Study objective: A multi-institutional interdisciplinary team was created to develop a research group focused on leveraging artificial intelligence and informatics for cardio-oncology patients. Cardio-oncology is an emerging medical field dedicated to prevention, screening, and management of adverse cardiovascular effects of cancer/ cancer therapies. Cardiovascular disease is a leading cause of death in cancer survivors. Cardiovascular risk in these patients is higher than in the general population. However, prediction and prevention of adverse cardiovascular events in individuals with a history of cancer/cancer treatment is challenging. Thus, establishing an interdisciplinary team to create cardiovascular risk stratification clinical decision aids for integration into electronic health records for oncology patients was considered crucial. Design/setting/participants: Core team members from the Medical College of Wisconsin (MCW), University of Wisconsin-Milwaukee (UWM), and Milwaukee School of Engineering (MSOE), and additional members from Cleveland Clinic, Mayo Clinic, and other institutions have joined forces to apply high-performance computing in cardio-oncology. Results: The team is comprised of clinicians and researchers from relevant complementary and synergistic fields relevant to this work. The team has built an epidemiological cohort of ~5000 cancer survivors that will serve as a database for interdisciplinary multi-institutional artificial intelligence projects. Conclusion: Lessons learned from establishing this team, as well as initial findings from the epidemiology cohort, are presented. Barriers have been broken down to form a multi-institutional interdisciplinary team for health informatics research in cardio-oncology. A database of cancer survivors has been created collaboratively by the team and provides initial insight into cardiovascular outcomes and comorbidities in this population.

5.
Can J Cardiol ; 37(10): 1547-1554, 2021 10.
Article in English | MEDLINE | ID: covidwho-1439940

ABSTRACT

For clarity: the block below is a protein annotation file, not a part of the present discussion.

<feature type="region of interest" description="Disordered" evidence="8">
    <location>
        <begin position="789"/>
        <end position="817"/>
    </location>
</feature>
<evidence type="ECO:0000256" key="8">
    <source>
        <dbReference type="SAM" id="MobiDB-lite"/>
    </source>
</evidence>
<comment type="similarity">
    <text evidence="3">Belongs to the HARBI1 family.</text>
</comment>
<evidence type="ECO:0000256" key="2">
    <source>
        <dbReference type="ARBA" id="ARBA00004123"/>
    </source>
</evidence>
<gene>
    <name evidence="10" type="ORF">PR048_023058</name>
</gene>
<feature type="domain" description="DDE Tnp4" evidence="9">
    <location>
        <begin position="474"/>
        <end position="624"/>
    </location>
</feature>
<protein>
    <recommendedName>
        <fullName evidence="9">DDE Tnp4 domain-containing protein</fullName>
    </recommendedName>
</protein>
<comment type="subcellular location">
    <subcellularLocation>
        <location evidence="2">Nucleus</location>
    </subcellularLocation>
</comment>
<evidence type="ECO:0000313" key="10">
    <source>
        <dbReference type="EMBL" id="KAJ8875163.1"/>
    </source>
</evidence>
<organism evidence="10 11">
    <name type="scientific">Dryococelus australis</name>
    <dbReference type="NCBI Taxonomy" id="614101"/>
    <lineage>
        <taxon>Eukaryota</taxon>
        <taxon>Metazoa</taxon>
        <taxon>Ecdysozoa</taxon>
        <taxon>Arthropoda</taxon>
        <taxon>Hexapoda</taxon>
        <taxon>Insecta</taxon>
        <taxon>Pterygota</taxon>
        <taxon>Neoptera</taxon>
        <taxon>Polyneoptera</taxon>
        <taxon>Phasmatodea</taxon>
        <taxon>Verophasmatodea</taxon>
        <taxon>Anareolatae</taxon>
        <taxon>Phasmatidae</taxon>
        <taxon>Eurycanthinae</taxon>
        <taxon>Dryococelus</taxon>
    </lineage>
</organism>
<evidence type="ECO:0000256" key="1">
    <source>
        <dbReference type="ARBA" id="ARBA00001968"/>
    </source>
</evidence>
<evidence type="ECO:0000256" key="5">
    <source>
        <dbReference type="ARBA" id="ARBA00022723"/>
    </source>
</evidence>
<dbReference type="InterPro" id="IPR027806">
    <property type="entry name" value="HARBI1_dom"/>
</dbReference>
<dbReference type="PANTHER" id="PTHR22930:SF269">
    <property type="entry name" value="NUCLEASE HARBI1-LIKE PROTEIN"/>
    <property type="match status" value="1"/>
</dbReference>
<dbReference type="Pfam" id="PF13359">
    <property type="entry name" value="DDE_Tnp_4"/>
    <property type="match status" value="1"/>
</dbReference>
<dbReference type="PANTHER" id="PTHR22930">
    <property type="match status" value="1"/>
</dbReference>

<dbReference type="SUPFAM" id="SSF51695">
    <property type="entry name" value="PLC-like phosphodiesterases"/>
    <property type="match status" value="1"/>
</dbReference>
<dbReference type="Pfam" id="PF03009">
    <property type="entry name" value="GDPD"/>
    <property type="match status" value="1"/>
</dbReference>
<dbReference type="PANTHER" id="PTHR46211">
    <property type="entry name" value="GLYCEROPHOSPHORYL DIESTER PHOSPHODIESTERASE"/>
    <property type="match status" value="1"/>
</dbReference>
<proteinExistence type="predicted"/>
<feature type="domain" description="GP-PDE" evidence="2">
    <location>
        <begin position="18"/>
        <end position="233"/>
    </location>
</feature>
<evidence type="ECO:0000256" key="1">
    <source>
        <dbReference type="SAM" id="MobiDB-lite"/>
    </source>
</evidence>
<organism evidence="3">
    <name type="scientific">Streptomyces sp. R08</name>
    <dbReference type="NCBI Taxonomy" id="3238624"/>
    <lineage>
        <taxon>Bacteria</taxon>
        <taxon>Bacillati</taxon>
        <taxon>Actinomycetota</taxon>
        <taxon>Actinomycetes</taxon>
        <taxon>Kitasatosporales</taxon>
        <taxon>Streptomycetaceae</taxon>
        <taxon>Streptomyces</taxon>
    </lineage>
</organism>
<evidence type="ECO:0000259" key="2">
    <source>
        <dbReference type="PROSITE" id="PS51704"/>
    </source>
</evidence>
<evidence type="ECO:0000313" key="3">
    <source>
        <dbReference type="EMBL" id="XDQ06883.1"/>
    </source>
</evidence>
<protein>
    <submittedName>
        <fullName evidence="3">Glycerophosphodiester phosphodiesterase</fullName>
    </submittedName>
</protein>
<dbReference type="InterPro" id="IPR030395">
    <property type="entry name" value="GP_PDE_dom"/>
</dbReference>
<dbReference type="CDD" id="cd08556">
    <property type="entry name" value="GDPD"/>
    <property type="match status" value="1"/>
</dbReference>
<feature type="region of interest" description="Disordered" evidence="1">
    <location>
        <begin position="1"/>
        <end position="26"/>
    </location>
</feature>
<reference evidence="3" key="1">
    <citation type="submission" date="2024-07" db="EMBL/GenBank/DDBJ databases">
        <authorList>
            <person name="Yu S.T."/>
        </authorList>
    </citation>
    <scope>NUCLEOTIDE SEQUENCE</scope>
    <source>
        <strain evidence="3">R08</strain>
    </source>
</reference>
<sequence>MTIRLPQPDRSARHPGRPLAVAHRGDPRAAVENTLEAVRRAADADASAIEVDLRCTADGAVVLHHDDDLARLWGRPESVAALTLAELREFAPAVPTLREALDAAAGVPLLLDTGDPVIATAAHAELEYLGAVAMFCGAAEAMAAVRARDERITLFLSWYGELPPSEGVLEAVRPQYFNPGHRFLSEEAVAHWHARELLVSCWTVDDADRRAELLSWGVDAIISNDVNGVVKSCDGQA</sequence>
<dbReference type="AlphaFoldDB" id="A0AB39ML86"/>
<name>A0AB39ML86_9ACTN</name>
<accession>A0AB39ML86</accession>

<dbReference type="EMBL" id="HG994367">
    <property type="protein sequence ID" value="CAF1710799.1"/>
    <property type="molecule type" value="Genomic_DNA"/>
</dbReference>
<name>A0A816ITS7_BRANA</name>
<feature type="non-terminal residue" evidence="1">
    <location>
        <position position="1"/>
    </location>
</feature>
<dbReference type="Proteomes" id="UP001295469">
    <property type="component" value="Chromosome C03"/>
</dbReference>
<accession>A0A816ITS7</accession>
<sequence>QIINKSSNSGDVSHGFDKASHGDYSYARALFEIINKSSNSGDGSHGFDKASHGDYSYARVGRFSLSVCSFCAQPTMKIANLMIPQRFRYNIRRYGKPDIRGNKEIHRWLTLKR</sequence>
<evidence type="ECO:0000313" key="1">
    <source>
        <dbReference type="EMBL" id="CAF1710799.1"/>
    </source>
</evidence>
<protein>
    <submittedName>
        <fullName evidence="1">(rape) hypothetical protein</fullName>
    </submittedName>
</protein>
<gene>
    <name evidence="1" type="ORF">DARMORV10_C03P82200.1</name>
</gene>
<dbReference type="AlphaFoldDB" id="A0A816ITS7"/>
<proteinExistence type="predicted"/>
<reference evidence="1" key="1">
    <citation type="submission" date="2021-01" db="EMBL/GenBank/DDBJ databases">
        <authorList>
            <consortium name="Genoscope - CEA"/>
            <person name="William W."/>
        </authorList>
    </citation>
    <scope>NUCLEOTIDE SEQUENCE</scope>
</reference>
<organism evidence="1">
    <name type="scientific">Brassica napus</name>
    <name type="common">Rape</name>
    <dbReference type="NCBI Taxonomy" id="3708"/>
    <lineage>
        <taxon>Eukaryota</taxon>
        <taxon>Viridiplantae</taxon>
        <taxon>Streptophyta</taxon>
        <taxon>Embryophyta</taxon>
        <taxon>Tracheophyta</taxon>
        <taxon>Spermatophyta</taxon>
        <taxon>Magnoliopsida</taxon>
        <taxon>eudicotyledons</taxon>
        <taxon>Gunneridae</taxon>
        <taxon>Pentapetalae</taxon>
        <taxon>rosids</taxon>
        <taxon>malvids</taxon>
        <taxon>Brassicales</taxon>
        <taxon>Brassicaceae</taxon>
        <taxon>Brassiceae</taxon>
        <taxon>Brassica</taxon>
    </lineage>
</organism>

BACKGROUND: The novel SARS-CoV-2 (COVID-19) pandemic has dramatically altered the delivery of healthcare services, resulting in significant referral pattern changes, delayed presentations, and procedural delays. Our objective was to determine the effect of the COVID-19 pandemic on all-cause mortality in patients awaiting commonly performed cardiac procedures. METHODS: Clinical and administrative data sets were linked to identify all adults referred for: (1) percutaneous coronary intervention; (2) coronary artery bypass grafting; (3) valve surgery; and (4) transcatheter aortic valve implantation, from January 2014 to September 2020 in Ontario, Canada. Piece-wise regression models were used to determine the effect of the COVID-19 pandemic on referrals and procedural volume. Multivariable Cox proportional hazards models were used to determine the effect of the pandemic on waitlist mortality for the 4 procedures. RESULTS: We included 584,341 patients who were first-time referrals for 1 of the 4 procedures, of whom 37,718 (6.4%) were referred during the pandemic. The pandemic period was associated with a significant decline in the number of referrals and procedures completed compared with the prepandemic period. Referral during the pandemic period was a significant predictor for increased all-cause mortality for the percutaneous coronary intervention (hazard ratio, 1.83; 95% confidence interval, 1.47-2.27) and coronary artery bypass grafting (hazard ratio, 1.96; 95% confidence interval, 1.28-3.01), but not for surgical valve or transcatheter aortic valve implantation referrals. Procedural wait times were shorter during the pandemic period compared with the prepandemic period. CONCLUSIONS: There was a significant decrease in referrals and procedures completed for cardiac procedures during the pandemic period. Referral during the pandemic was associated with increased all-cause mortality while awaiting coronary revascularization.